Supervised community treatment briefing

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One of the most controversial proposals in the government's Mental Health Bill (currently before parliament) is the introduction of supervised community treatment (SCT).

Under SCT, some patients who have been compulsorily detained in hospital for treatment will, on discharge, become subject to a community treatment order (CTO) requiring them to comply with certain conditions, including taking their medication. SCT can only be imposed on patients directly following a period of compulsory detention for treatment in hospital – it cannot be imposed on patients who are living in the community at the time.

A CTO will be made by a patient's responsible clinician with the agreement of an Approved Mental Health Professional, and will initially apply for six months. If it is considered necessary, it can then be renewed by the responsible clinician for a further six months and then annually. However, the responsible clinician can discharge the patient from SCT at any time, and the patient has a right to apply to the hospital managers and the Mental Health Review Tribunal for a discharge.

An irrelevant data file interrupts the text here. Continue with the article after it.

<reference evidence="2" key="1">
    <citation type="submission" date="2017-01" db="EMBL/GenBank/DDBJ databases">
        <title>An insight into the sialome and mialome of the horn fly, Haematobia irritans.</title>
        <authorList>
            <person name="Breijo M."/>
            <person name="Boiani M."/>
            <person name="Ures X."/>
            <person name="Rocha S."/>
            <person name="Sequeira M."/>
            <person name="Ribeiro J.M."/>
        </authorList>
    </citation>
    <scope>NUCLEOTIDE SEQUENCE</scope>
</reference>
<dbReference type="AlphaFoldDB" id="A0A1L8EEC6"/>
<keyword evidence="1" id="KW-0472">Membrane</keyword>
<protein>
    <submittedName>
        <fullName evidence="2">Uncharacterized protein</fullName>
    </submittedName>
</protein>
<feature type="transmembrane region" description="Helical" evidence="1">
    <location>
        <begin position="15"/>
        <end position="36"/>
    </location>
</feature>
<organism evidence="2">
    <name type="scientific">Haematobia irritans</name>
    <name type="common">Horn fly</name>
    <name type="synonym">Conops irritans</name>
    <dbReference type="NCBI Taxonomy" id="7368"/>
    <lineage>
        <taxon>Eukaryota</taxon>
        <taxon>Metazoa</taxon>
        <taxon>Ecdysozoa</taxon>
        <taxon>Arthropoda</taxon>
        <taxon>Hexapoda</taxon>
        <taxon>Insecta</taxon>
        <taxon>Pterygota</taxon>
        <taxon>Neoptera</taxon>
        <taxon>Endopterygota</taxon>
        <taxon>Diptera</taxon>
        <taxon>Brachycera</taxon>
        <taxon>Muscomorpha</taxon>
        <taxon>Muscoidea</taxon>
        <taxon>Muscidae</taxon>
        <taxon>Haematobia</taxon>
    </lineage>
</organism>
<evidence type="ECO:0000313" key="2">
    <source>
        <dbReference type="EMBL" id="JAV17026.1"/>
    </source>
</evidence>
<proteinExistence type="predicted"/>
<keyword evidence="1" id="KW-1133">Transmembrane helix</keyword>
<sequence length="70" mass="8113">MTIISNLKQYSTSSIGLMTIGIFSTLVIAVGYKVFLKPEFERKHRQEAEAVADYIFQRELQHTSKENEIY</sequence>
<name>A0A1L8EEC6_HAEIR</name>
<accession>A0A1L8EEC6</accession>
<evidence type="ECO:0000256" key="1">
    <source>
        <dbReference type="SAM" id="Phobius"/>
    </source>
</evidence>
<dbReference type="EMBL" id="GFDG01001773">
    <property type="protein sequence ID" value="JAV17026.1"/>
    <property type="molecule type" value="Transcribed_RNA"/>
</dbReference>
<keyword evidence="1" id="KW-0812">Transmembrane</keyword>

The proposal for SCT has met with significant opposition from some patient groups and some professionals. This briefing explores some of the surrounding issues and the available evidence on the likely effect of SCT, including evidence from abroad, where compulsory community treatment has been used for some time.